Download your free Next News “Heroes & Villains” Poster here: http://nextnewsnetwork.com/the-2013-h…
I have noticed over the years, that some believe in quality, as I do, and others believe in quantity. They think that throwing out a massive missive will drown the opposition in, well, paper. It appears this is the new approach by the United States Attorney, and minions, from Portland, Oregon. They have, with their most recent filing (Supplemental Memorandum in Support of Government’s Motion For an Order to Show Cause), on February 7, exceeded all my expectations, in terms of quantity. They have cited 30 court decisions. I have reviewed five of the cited cases, though I will comment on more of them. Since their research is of such poor quality, I would be my pleasure to review cases for them in the future. However, if I work for the government, my prices will not be discounted. Considering how poorly their current hired help performs, it just might be worthwhile for them to get it right, for a change.
Opening statements are scheduled for Thursday in the conspiracy trial against six men accused of participating in an armed standoff against federal law enforcement agents who tried to impound rancher Cliven Bundy’s cattle.
Prosecutors characterize the six men as the “least culpable” among 17 co-conspirators facing trial on extortion, assault and other charges resulting from the 2014 confrontation between anti-government protesters and Bureau of Land Management agents near Bundy’s ranch in Bunkerville.
There’s no dispute that Oregon standoff defendants Duane Ehmer and Jake Ryan used a government excavator to dig two trenches during the occupation of the Malheur National Wildlife Refuge.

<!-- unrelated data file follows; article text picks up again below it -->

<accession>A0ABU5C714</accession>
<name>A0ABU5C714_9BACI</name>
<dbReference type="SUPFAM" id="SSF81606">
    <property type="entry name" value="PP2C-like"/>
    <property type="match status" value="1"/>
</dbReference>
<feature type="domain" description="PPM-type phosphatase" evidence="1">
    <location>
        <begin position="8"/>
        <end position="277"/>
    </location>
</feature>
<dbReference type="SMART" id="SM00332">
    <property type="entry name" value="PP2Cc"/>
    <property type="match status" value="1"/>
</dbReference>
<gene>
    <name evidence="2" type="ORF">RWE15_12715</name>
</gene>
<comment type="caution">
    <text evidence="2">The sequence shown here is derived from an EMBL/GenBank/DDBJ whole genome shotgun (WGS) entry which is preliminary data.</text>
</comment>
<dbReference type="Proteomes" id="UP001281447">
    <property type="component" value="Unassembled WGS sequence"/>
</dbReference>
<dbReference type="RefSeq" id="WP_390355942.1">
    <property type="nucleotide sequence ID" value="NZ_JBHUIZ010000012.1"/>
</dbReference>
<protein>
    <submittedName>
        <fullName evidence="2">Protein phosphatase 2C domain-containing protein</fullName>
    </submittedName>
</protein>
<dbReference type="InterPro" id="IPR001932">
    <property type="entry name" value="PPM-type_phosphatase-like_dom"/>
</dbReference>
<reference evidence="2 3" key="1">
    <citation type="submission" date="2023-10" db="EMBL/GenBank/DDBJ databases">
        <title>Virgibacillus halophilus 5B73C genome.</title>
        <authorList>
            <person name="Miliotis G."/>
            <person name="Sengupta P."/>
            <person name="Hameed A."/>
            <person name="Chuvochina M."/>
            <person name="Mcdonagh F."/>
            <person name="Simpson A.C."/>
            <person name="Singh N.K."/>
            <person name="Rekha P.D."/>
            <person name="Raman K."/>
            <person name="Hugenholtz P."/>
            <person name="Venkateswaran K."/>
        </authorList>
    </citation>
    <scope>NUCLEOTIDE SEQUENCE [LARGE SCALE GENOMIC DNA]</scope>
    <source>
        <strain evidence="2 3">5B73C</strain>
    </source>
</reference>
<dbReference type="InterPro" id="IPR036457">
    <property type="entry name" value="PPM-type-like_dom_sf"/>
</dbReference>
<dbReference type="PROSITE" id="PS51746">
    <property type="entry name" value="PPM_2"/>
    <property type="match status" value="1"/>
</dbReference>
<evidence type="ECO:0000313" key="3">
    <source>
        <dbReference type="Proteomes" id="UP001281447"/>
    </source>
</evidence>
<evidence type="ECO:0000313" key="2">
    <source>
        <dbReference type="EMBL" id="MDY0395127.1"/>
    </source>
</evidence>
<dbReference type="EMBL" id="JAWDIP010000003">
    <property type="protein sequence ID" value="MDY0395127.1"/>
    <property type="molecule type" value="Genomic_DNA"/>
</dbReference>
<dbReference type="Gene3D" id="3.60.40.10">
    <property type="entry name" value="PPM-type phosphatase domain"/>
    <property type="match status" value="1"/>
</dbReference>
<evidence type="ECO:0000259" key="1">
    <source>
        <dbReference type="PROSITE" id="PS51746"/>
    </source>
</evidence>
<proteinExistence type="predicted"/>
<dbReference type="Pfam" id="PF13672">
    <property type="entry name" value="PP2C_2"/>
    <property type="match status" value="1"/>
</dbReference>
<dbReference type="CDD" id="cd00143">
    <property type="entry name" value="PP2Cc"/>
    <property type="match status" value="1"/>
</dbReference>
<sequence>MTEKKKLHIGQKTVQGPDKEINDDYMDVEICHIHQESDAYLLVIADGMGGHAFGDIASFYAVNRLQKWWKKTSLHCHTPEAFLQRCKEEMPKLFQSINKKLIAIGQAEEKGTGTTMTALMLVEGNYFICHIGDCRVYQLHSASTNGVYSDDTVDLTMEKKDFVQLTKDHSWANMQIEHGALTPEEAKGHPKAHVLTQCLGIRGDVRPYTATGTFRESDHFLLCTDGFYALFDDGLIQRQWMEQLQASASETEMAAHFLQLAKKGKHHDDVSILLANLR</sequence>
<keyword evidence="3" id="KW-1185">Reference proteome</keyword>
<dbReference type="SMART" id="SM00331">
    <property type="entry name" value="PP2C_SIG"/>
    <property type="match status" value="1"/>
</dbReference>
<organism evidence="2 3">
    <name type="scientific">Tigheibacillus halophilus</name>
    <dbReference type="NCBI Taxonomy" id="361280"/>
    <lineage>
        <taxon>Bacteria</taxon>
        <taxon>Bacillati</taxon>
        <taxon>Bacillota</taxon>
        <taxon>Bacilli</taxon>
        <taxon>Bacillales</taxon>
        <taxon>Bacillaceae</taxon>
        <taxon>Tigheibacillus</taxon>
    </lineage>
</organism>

The argument during their trial starting next week will be whether the two “willfully” broke the law, knowing the excavator and land belonged to the federal government, and that they went ahead anyway.
Prosecutors will play videos taken by David Fry, another refuge occupier, and aerial surveillance videos showing Ehmer and Ryan taking turns using the excavator to dig the trenches on Jan. 27, the day after the arrest of takeover leaders and the police shooting of occupation spokesman Robert “LaVoy” Finicum.
U.S. District Judge Anna J. Brown is standing by her past ruling that employees at the Malheur National Wildlife Refuge can’t testify about any fear they may have felt during last winter’s occupation by armed protesters.
Assistant U.S. Attorney Geoffrey Barrow had urged the judge to reconsider and allow limited testimony in the second occupation trial from U.S. Fish & Wildlife Service employees who worked at the refuge. He said he expected one or more employees would testify that they had seen media coverage of the armed takeover and as a result, “feared coming to work.”
Prosecutors and defense lawyers working on the second Oregon standoff trial have begun the painstaking process of whittling down prospective jurors based on their answers to lengthy questionnaires designed to gauge their exposure to the first trial, familiarity with the current defendants and opinions on the First and Second Amendments.
The court plans to seat 12 jurors and four alternates for the trial set to start next week in last winter’s armed takeover of the Malheur National Wildlife Refuge. A thousand prospective jurors each received a questionnaire to complete and send back, though about 200 didn’t return them.
“It’s quite unfortunate,” U.S. District Judge Anna J. Brown said.